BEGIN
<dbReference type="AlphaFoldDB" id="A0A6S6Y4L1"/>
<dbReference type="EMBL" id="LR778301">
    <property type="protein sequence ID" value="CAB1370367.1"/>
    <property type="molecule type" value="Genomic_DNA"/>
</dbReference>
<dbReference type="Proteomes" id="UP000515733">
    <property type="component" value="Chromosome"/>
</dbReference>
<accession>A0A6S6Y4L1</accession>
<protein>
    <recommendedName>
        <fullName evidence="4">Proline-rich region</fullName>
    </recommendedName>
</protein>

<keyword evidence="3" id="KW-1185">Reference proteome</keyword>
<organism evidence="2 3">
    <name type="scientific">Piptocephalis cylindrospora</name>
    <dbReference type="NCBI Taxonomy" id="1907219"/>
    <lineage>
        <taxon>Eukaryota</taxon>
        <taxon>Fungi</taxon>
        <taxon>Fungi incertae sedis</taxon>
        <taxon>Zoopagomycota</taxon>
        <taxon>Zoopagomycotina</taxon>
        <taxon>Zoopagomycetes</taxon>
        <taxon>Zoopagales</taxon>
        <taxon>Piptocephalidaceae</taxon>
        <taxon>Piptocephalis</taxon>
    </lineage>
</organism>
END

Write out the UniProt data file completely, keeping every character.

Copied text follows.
<dbReference type="AlphaFoldDB" id="A0A6S6Y4L1"/>
<dbReference type="EMBL" id="LR778301">
    <property type="protein sequence ID" value="CAB1370367.1"/>
    <property type="molecule type" value="Genomic_DNA"/>
</dbReference>
<dbReference type="Proteomes" id="UP000515733">
    <property type="component" value="Chromosome"/>
</dbReference>
<accession>A0A6S6Y4L1</accession>
<protein>
    <recommendedName>
        <fullName evidence="4">Proline-rich region</fullName>
    </recommendedName>
</protein>

<keyword evidence="3" id="KW-1185">Reference proteome</keyword>
<organism evidence="2 3">
    <name type="scientific">Piptocephalis cylindrospora</name>
    <dbReference type="NCBI Taxonomy" id="1907219"/>
    <lineage>
        <taxon>Eukaryota</taxon>
        <taxon>Fungi</taxon>
        <taxon>Fungi incertae sedis</taxon>
        <taxon>Zoopagomycota</taxon>
        <taxon>Zoopagomycotina</taxon>
        <taxon>Zoopagomycetes</taxon>
        <taxon>Zoopagales</taxon>
        <taxon>Piptocephalidaceae</taxon>
        <taxon>Piptocephalis</taxon>
    </lineage>
</organism>